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on May 16, 2007

Getting lean right

10 factors to understand before going lean

Today, we are bombarded with information about lean; what it is and about what lean tools can do. Still, there is very little practical information on how to implement lean transformation and lead the change. Every company's lean journey starts under different circumstances, so there can be no one recipe, no "right way." But, to ensure success, there are many factors to consider before embarking on your lean journey.

Why is it that such a low percentage of companies that know about lean turn it into a success? It's not because they haven't heard about continuous flow, or they don't know how to do the 5Ss or they've never seen a kaizen workshop. It is because the leadership, cultural, organizational and implementation challenges are much greater than they anticipate.

Someone, to whom I would give credit if I could, said wisely, "experience is not what you've been through; it's what you take from it." The fundamental message is that every success and failure should yield as much learning as you can wring from it. Focusing at all times on what makes lean transformations successful, we've compiled the following top ten lessons.

1 Rome wasn't built in a day.

And neither will be your lean transformation. Lean is not a one- or two-quarter commitment. It takes one to two years to build the necessary momentum, and from there your journey will last forever. Yes, tools such as kaizens can provide very quick and significant improvement. But, without taking the time to implement a program that yields sustainable benefits, process improvements gained by lean tools will slowly deteriorate back to where you started. Significant and sustainable results will occur throughout the entire process, but the most profitable returns are realized through a 2-5 year plan.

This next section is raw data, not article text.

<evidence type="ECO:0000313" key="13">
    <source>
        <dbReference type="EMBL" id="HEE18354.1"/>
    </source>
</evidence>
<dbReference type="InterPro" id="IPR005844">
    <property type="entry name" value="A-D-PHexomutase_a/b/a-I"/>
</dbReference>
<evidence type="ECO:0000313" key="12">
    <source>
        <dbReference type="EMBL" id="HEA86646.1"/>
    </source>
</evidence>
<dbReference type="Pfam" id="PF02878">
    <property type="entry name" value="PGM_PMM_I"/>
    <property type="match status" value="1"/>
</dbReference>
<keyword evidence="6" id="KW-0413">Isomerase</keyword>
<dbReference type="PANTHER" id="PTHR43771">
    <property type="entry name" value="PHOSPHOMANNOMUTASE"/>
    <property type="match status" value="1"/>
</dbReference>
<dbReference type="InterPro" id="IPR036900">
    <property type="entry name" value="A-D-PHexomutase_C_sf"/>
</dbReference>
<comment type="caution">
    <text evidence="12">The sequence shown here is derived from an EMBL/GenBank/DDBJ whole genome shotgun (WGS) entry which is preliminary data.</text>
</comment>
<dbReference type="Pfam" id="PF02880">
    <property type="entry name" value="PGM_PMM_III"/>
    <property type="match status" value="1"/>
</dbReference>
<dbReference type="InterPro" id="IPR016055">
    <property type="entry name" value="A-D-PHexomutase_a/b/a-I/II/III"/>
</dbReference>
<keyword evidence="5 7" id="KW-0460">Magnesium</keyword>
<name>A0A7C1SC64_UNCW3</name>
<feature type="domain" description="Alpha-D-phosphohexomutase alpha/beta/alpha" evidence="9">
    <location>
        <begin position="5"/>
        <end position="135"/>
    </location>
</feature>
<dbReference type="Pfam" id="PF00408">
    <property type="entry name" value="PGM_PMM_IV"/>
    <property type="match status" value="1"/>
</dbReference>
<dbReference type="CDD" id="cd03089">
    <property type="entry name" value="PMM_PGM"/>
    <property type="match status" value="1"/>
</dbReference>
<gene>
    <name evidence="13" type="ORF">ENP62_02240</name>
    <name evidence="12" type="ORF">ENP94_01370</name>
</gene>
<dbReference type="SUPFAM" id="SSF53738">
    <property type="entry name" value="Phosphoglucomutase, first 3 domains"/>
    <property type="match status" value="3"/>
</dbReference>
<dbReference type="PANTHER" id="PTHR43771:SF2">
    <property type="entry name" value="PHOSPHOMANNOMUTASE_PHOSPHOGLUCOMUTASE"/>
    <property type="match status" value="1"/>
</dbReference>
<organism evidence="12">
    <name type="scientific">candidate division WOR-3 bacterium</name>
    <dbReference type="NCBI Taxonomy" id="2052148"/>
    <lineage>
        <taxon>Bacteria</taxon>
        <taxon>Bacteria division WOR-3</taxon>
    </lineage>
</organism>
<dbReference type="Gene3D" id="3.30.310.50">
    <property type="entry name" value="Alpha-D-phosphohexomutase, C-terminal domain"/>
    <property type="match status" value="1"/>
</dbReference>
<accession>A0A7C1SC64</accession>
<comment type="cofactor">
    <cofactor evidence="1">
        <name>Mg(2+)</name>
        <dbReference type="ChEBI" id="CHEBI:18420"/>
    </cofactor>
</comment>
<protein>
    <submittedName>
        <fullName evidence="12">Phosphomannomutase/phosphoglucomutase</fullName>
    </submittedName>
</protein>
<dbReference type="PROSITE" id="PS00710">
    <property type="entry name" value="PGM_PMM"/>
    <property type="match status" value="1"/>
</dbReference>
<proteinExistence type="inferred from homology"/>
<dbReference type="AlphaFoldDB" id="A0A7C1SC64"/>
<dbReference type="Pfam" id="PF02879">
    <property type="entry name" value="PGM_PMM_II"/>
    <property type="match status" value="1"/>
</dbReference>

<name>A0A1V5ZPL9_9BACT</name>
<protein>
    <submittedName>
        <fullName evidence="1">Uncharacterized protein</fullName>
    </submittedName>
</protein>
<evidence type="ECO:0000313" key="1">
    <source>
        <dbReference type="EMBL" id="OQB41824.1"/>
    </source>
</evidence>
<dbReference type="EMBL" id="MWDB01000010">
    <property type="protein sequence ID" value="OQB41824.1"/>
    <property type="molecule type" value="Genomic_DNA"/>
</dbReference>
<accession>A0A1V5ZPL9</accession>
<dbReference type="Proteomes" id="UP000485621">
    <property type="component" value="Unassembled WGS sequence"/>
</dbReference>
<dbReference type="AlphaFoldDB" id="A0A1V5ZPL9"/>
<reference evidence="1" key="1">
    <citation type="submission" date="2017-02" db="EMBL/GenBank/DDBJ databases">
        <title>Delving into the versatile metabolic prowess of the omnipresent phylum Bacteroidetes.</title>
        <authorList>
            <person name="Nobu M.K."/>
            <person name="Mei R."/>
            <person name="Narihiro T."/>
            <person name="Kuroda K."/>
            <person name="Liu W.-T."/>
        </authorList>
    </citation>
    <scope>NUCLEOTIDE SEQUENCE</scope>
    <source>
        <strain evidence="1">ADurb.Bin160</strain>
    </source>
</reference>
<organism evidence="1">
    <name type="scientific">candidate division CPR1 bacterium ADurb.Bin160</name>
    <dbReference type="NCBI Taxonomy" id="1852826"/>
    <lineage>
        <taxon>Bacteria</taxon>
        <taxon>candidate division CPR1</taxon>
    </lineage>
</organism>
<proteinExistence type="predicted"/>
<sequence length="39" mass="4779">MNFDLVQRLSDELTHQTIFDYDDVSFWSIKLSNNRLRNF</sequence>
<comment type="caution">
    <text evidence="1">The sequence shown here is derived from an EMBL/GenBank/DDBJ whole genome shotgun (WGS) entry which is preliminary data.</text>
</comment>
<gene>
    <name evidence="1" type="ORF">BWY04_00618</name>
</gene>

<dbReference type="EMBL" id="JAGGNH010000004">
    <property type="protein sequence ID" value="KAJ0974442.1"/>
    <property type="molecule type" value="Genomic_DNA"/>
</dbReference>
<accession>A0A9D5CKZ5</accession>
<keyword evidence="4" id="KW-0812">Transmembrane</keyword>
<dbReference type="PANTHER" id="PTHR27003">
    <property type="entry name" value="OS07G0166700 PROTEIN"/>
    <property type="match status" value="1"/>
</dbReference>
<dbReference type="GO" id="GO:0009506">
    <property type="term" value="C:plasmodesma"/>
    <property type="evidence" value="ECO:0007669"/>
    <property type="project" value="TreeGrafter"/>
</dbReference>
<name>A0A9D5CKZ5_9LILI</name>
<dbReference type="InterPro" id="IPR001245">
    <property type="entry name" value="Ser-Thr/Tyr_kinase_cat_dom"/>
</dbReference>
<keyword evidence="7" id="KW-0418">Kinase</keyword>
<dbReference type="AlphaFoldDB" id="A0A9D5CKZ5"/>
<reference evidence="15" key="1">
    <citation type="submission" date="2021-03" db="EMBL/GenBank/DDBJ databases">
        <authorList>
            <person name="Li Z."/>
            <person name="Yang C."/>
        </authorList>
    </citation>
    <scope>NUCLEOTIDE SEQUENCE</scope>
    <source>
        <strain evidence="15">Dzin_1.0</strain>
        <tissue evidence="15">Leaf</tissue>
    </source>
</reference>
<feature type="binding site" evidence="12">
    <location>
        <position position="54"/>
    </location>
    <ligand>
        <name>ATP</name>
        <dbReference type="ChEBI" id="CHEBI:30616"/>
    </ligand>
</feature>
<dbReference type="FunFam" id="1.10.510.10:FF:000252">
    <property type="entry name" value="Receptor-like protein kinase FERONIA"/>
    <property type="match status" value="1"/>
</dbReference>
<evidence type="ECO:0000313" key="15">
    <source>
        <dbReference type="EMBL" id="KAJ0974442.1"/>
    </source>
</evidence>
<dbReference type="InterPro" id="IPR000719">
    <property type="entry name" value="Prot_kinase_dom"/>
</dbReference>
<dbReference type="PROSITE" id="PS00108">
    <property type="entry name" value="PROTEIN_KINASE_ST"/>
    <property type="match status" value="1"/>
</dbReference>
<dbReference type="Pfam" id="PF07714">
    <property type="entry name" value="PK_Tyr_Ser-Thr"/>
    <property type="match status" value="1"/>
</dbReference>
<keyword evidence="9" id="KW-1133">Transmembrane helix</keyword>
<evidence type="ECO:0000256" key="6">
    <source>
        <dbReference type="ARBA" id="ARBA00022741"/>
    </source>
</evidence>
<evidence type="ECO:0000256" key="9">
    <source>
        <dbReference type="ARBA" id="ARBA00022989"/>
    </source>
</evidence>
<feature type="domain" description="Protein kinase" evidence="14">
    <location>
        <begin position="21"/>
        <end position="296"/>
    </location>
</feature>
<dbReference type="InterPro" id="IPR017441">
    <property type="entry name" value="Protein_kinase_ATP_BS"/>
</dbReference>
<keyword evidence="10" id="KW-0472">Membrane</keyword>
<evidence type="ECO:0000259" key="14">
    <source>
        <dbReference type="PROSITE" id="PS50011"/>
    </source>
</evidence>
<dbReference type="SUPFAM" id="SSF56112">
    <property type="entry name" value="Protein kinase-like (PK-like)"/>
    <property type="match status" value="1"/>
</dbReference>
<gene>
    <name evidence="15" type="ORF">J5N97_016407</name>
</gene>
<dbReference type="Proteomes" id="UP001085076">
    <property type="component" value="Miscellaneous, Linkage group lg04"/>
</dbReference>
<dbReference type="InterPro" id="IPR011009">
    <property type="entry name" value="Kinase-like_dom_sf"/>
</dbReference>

2 Lean transformation is not a part-time job.

Don't expect someone to lead the lean charge in his/her spare time. You need to assign a dedicated leader or team to take on this challenge. It requires daily attention from leaders who fully understand the scope of the project and who won't get caught up in today's distractions. Most cultures are centered around solving today's problem, reacting faster and better and getting results today or tomorrow. Stuck in that culture, it is hard for leaders to consider a multi-year journey; people need to be extracted to focus on a different timeline. In addition, these leaders require continued support from management throughout the implementation. You don't have to start big, but make the commitment; it will pay dividends.

3 Lean is more than just tools

Lean is not born from what you see, it is born from how you think. Lean is a set of rules and principles, not just tools. Tools focus on physical system changes, but that is not where the heart of lean beats. The entire way of thinking must become embedded in every person of your organization. You may fix one problem or process with a lean tool today, but if the old thinking continues, it will recreate the old problems. Only new principles or beliefs change behaviors, not systems or tools. Sustainable lean changethe kind that builds momentumcomes from the mind and heart of all employees.

4 Lean is a journey that never ends.